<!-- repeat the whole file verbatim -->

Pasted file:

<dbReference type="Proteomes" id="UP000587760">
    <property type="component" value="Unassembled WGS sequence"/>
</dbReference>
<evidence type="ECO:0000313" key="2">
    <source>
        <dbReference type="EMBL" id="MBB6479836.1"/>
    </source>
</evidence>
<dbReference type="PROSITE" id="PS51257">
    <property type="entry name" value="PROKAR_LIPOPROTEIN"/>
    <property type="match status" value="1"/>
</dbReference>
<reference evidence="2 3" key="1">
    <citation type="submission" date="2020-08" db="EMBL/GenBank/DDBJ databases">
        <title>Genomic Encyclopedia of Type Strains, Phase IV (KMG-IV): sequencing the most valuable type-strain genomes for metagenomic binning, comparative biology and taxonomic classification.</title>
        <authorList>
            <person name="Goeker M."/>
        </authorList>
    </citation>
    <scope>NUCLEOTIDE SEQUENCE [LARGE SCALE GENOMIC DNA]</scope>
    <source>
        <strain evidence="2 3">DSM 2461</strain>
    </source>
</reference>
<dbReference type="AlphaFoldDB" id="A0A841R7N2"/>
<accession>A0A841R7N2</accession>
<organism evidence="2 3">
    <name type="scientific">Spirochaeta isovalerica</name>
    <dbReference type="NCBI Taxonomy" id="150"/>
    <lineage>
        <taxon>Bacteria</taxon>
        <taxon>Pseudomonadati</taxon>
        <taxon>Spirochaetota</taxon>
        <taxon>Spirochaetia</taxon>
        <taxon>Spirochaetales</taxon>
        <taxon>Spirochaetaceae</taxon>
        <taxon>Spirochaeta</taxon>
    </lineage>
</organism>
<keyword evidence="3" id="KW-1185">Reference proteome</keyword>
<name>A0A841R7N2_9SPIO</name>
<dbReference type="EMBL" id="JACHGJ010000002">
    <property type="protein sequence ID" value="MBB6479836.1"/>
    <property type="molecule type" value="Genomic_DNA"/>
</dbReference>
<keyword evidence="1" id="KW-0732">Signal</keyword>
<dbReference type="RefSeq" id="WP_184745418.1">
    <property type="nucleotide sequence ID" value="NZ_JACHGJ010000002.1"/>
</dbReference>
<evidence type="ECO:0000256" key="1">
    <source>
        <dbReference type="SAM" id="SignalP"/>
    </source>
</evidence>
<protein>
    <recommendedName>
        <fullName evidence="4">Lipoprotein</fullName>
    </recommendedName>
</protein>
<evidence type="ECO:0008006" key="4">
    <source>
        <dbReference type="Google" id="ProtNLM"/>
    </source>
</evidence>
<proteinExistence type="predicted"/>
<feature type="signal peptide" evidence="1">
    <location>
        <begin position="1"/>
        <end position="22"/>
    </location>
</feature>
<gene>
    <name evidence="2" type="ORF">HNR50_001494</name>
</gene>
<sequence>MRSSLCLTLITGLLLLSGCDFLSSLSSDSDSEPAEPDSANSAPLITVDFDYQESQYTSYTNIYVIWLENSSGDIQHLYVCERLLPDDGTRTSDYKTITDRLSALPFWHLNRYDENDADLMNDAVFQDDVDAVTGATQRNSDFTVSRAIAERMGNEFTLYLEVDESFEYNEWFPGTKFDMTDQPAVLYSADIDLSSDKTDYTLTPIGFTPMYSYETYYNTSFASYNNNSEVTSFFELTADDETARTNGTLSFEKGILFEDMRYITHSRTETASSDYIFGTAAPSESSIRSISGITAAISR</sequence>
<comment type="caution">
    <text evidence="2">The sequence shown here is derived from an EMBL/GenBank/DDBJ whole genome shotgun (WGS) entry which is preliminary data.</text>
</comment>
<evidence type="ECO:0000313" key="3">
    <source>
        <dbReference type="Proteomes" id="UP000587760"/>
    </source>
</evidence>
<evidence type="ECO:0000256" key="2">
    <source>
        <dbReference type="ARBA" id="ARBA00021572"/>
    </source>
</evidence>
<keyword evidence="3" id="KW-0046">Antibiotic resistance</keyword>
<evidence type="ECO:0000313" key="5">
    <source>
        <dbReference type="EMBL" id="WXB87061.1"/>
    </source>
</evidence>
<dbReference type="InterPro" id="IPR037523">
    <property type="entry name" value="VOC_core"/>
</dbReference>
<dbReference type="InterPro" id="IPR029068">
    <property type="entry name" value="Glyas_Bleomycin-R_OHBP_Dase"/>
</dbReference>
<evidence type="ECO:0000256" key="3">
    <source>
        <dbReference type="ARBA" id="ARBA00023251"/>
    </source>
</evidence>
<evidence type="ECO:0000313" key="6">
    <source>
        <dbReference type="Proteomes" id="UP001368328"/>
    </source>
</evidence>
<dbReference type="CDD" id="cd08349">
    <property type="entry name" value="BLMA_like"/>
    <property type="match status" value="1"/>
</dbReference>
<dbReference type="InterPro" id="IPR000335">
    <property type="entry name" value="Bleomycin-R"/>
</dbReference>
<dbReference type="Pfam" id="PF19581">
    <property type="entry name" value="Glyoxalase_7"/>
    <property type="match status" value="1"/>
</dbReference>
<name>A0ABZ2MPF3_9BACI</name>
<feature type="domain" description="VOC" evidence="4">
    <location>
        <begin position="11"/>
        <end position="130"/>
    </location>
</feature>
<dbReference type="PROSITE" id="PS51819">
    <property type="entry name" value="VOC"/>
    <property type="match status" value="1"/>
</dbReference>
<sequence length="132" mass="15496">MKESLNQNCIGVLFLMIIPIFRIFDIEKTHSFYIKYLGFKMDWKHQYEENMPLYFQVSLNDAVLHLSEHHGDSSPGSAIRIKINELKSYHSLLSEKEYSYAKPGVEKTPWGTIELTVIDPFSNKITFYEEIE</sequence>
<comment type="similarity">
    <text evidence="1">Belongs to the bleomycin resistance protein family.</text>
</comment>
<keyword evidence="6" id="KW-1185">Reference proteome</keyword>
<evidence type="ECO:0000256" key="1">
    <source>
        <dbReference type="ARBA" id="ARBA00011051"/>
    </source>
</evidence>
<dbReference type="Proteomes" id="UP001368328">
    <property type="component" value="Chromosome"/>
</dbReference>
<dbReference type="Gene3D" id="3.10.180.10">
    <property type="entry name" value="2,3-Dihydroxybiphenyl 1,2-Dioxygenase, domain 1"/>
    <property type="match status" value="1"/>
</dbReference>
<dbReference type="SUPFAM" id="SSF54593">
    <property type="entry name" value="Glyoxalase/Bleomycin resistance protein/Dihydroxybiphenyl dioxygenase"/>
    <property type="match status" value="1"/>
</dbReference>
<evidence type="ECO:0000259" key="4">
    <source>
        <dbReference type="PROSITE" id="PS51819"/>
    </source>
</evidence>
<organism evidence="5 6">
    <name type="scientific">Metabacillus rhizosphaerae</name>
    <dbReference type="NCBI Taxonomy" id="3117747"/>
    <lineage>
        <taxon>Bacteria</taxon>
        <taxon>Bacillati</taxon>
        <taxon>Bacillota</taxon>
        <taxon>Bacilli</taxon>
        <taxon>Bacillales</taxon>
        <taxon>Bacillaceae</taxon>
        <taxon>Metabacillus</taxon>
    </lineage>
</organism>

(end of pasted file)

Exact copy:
<dbReference type="Proteomes" id="UP000587760">
    <property type="component" value="Unassembled WGS sequence"/>
</dbReference>
<evidence type="ECO:0000313" key="2">
    <source>
        <dbReference type="EMBL" id="MBB6479836.1"/>
    </source>
</evidence>
<dbReference type="PROSITE" id="PS51257">
    <property type="entry name" value="PROKAR_LIPOPROTEIN"/>
    <property type="match status" value="1"/>
</dbReference>
<reference evidence="2 3" key="1">
    <citation type="submission" date="2020-08" db="EMBL/GenBank/DDBJ databases">
        <title>Genomic Encyclopedia of Type Strains, Phase IV (KMG-IV): sequencing the most valuable type-strain genomes for metagenomic binning, comparative biology and taxonomic classification.</title>
        <authorList>
            <person name="Goeker M."/>
        </authorList>
    </citation>
    <scope>NUCLEOTIDE SEQUENCE [LARGE SCALE GENOMIC DNA]</scope>
    <source>
        <strain evidence="2 3">DSM 2461</strain>
    </source>
</reference>
<dbReference type="AlphaFoldDB" id="A0A841R7N2"/>
<accession>A0A841R7N2</accession>
<organism evidence="2 3">
    <name type="scientific">Spirochaeta isovalerica</name>
    <dbReference type="NCBI Taxonomy" id="150"/>
    <lineage>
        <taxon>Bacteria</taxon>
        <taxon>Pseudomonadati</taxon>
        <taxon>Spirochaetota</taxon>
        <taxon>Spirochaetia</taxon>
        <taxon>Spirochaetales</taxon>
        <taxon>Spirochaetaceae</taxon>
        <taxon>Spirochaeta</taxon>
    </lineage>
</organism>
<keyword evidence="3" id="KW-1185">Reference proteome</keyword>
<name>A0A841R7N2_9SPIO</name>
<dbReference type="EMBL" id="JACHGJ010000002">
    <property type="protein sequence ID" value="MBB6479836.1"/>
    <property type="molecule type" value="Genomic_DNA"/>
</dbReference>
<keyword evidence="1" id="KW-0732">Signal</keyword>
<dbReference type="RefSeq" id="WP_184745418.1">
    <property type="nucleotide sequence ID" value="NZ_JACHGJ010000002.1"/>
</dbReference>
<evidence type="ECO:0000256" key="1">
    <source>
        <dbReference type="SAM" id="SignalP"/>
    </source>
</evidence>
<protein>
    <recommendedName>
        <fullName evidence="4">Lipoprotein</fullName>
    </recommendedName>
</protein>
<evidence type="ECO:0008006" key="4">
    <source>
        <dbReference type="Google" id="ProtNLM"/>
    </source>
</evidence>
<proteinExistence type="predicted"/>
<feature type="signal peptide" evidence="1">
    <location>
        <begin position="1"/>
        <end position="22"/>
    </location>
</feature>
<gene>
    <name evidence="2" type="ORF">HNR50_001494</name>
</gene>
<sequence>MRSSLCLTLITGLLLLSGCDFLSSLSSDSDSEPAEPDSANSAPLITVDFDYQESQYTSYTNIYVIWLENSSGDIQHLYVCERLLPDDGTRTSDYKTITDRLSALPFWHLNRYDENDADLMNDAVFQDDVDAVTGATQRNSDFTVSRAIAERMGNEFTLYLEVDESFEYNEWFPGTKFDMTDQPAVLYSADIDLSSDKTDYTLTPIGFTPMYSYETYYNTSFASYNNNSEVTSFFELTADDETARTNGTLSFEKGILFEDMRYITHSRTETASSDYIFGTAAPSESSIRSISGITAAISR</sequence>
<comment type="caution">
    <text evidence="2">The sequence shown here is derived from an EMBL/GenBank/DDBJ whole genome shotgun (WGS) entry which is preliminary data.</text>
</comment>
<evidence type="ECO:0000313" key="3">
    <source>
        <dbReference type="Proteomes" id="UP000587760"/>
    </source>
</evidence>
<evidence type="ECO:0000256" key="2">
    <source>
        <dbReference type="ARBA" id="ARBA00021572"/>
    </source>
</evidence>
<keyword evidence="3" id="KW-0046">Antibiotic resistance</keyword>
<evidence type="ECO:0000313" key="5">
    <source>
        <dbReference type="EMBL" id="WXB87061.1"/>
    </source>
</evidence>
<dbReference type="InterPro" id="IPR037523">
    <property type="entry name" value="VOC_core"/>
</dbReference>
<dbReference type="InterPro" id="IPR029068">
    <property type="entry name" value="Glyas_Bleomycin-R_OHBP_Dase"/>
</dbReference>
<evidence type="ECO:0000256" key="3">
    <source>
        <dbReference type="ARBA" id="ARBA00023251"/>
    </source>
</evidence>
<evidence type="ECO:0000313" key="6">
    <source>
        <dbReference type="Proteomes" id="UP001368328"/>
    </source>
</evidence>
<dbReference type="CDD" id="cd08349">
    <property type="entry name" value="BLMA_like"/>
    <property type="match status" value="1"/>
</dbReference>
<dbReference type="InterPro" id="IPR000335">
    <property type="entry name" value="Bleomycin-R"/>
</dbReference>
<dbReference type="Pfam" id="PF19581">
    <property type="entry name" value="Glyoxalase_7"/>
    <property type="match status" value="1"/>
</dbReference>
<name>A0ABZ2MPF3_9BACI</name>
<feature type="domain" description="VOC" evidence="4">
    <location>
        <begin position="11"/>
        <end position="130"/>
    </location>
</feature>
<dbReference type="PROSITE" id="PS51819">
    <property type="entry name" value="VOC"/>
    <property type="match status" value="1"/>
</dbReference>
<sequence length="132" mass="15496">MKESLNQNCIGVLFLMIIPIFRIFDIEKTHSFYIKYLGFKMDWKHQYEENMPLYFQVSLNDAVLHLSEHHGDSSPGSAIRIKINELKSYHSLLSEKEYSYAKPGVEKTPWGTIELTVIDPFSNKITFYEEIE</sequence>
<comment type="similarity">
    <text evidence="1">Belongs to the bleomycin resistance protein family.</text>
</comment>
<keyword evidence="6" id="KW-1185">Reference proteome</keyword>
<evidence type="ECO:0000256" key="1">
    <source>
        <dbReference type="ARBA" id="ARBA00011051"/>
    </source>
</evidence>
<dbReference type="Proteomes" id="UP001368328">
    <property type="component" value="Chromosome"/>
</dbReference>
<dbReference type="Gene3D" id="3.10.180.10">
    <property type="entry name" value="2,3-Dihydroxybiphenyl 1,2-Dioxygenase, domain 1"/>
    <property type="match status" value="1"/>
</dbReference>
<dbReference type="SUPFAM" id="SSF54593">
    <property type="entry name" value="Glyoxalase/Bleomycin resistance protein/Dihydroxybiphenyl dioxygenase"/>
    <property type="match status" value="1"/>
</dbReference>
<evidence type="ECO:0000259" key="4">
    <source>
        <dbReference type="PROSITE" id="PS51819"/>
    </source>
</evidence>
<organism evidence="5 6">
    <name type="scientific">Metabacillus rhizosphaerae</name>
    <dbReference type="NCBI Taxonomy" id="3117747"/>
    <lineage>
        <taxon>Bacteria</taxon>
        <taxon>Bacillati</taxon>
        <taxon>Bacillota</taxon>
        <taxon>Bacilli</taxon>
        <taxon>Bacillales</taxon>
        <taxon>Bacillaceae</taxon>
        <taxon>Metabacillus</taxon>
    </lineage>
</organism>